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TWO FACES OF CHANGE
- The Congress’s decline means new positions on the other side

The paralysis of governance that began in August, 2010 with the scandals associated with the organization of the Commonwealth Games has lasted for over two years and is showing absolutely no sign of easing. On the contrary, with all the economic indices showing southward inclines, a crisis that was hitherto confined to the ruling United Progressive Alliance has spread to other sectors of national life resulting in national despondency and cynicism. The much-trumpeted ‘India story’ that aroused enormous expectations throughout the world appears to have run out of steam, if not derailed.

In parliamentary democracies, the time-tested method of breaking a big political deadlock is through a fresh election. Ironically, returning to the people in the next months for a fresh mandate does not appear to be on the agenda of either the government or the Opposition. With successive opinion polls suggesting that a snap election will produce a horribly fractured Lok Sabha, the consensus in the Indian establishment is that it is preferable to persist with a prime minister who appears to have de facto abdicated until May, 2014. The intervening 16 months, it is being hoped, will result in greater clarity over the shape of the alternative.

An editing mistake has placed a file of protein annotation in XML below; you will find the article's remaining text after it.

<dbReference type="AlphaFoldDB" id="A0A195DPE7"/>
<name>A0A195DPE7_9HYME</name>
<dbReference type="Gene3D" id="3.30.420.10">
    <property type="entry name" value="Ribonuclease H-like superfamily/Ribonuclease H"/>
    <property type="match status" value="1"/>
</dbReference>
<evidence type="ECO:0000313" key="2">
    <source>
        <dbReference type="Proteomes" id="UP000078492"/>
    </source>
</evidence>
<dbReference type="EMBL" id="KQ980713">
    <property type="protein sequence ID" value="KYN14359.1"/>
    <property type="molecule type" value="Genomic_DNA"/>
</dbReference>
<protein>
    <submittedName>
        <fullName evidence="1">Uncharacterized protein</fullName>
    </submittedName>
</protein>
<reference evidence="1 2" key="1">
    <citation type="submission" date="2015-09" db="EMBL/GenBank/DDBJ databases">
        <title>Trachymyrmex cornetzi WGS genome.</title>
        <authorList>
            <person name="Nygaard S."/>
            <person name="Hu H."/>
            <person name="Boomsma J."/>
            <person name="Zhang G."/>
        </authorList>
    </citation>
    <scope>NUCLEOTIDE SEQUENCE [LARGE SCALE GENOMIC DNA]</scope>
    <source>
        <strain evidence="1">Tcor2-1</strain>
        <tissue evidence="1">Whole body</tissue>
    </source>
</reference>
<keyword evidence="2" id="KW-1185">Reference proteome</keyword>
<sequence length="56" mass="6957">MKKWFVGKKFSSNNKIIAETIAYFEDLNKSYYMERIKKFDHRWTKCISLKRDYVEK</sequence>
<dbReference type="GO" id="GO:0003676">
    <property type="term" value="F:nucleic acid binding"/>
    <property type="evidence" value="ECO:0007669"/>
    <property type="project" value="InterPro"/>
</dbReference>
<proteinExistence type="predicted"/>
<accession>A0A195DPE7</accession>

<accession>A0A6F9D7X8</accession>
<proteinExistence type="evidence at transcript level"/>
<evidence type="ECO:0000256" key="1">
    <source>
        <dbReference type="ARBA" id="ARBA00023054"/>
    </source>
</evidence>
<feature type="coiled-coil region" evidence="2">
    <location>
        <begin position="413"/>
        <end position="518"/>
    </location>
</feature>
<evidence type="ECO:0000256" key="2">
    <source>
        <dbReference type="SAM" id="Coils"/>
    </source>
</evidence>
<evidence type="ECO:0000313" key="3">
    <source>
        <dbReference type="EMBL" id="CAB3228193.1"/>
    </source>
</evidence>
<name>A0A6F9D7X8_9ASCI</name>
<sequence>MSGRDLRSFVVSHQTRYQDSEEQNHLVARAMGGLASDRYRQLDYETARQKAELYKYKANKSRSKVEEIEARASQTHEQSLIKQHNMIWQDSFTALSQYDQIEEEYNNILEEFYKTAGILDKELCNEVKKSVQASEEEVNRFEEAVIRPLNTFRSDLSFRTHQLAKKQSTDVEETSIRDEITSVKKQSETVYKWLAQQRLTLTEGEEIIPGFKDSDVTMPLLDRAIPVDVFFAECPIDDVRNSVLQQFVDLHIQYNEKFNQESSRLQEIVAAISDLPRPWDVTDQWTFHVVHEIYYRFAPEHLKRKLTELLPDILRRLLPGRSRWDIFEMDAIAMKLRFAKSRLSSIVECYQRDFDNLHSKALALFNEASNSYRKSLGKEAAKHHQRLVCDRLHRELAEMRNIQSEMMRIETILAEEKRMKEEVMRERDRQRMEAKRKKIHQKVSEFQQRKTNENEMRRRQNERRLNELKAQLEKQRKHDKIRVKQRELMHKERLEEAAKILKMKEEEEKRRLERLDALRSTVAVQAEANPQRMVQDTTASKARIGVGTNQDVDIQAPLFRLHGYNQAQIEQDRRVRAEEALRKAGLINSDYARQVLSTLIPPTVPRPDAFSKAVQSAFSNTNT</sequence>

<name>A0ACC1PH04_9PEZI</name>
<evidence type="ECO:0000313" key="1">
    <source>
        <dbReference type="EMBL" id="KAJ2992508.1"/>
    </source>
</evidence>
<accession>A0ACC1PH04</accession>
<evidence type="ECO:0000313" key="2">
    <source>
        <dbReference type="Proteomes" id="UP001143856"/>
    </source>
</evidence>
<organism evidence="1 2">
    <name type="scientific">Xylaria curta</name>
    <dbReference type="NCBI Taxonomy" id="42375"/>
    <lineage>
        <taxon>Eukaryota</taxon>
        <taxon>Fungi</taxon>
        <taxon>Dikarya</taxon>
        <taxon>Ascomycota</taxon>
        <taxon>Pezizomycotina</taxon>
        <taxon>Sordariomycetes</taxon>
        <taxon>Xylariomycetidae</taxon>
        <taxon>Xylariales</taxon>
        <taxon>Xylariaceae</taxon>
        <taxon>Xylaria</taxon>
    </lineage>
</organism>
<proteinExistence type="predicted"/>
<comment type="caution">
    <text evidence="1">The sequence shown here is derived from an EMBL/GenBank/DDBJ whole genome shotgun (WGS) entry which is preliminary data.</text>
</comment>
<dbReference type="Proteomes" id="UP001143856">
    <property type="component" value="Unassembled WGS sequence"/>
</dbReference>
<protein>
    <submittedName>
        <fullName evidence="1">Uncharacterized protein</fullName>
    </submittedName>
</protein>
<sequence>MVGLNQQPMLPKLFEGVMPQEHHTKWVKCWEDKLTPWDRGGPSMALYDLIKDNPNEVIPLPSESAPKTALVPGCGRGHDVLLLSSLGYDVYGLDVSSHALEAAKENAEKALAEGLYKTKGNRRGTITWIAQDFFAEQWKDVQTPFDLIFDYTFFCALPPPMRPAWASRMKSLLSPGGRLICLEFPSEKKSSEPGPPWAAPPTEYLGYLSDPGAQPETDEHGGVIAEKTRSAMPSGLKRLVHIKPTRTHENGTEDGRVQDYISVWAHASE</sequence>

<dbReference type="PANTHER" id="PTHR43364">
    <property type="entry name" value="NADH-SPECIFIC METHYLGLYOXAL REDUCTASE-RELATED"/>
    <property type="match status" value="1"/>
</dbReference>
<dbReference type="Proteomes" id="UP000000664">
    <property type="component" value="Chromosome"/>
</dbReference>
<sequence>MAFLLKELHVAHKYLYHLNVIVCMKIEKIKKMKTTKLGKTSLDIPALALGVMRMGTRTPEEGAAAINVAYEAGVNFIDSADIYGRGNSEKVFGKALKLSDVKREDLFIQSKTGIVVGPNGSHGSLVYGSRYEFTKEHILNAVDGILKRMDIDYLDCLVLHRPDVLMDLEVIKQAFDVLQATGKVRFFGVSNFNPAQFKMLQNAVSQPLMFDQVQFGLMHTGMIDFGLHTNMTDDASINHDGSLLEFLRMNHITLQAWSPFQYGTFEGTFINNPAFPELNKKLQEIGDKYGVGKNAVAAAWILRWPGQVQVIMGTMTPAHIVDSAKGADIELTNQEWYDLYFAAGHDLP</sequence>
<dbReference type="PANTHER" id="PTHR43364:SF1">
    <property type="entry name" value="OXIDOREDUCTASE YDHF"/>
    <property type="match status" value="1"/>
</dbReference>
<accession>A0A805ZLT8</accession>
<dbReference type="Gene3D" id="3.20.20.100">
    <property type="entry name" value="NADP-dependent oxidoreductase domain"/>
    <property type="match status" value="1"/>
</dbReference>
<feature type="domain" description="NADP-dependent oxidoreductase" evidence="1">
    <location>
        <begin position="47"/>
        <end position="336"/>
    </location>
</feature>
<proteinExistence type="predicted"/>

Of course, these calculations are premised on the fragile belief that the brinkmanship that is certain to be a recurring feature of day-to-day politics does not lead to unintended consequences. The government, it is understood, is on shaky ground and could find itself deprived of its majority abruptly.

In times like these when an incumbent regime is waiting passively for the guillotine to fall, the temptation among stake-holders is to put their weight behind an alternative. After the election of 2009, it was widely believed that the second term of the prime minister, Manmohan Singh, would be followed by a smooth transition of power to Rahul Gandhi. Indeed, the efforts of the Congress in the period immediately following the 2009 general election was to regain its hold in the Hindi heartland and reduce the party’s future dependence on coalition partners. However, this attempt to restore Congress dominance at an all-India level has faltered horribly and Rahul has compounded the problem by being perceived to be lacking in application and seriousness.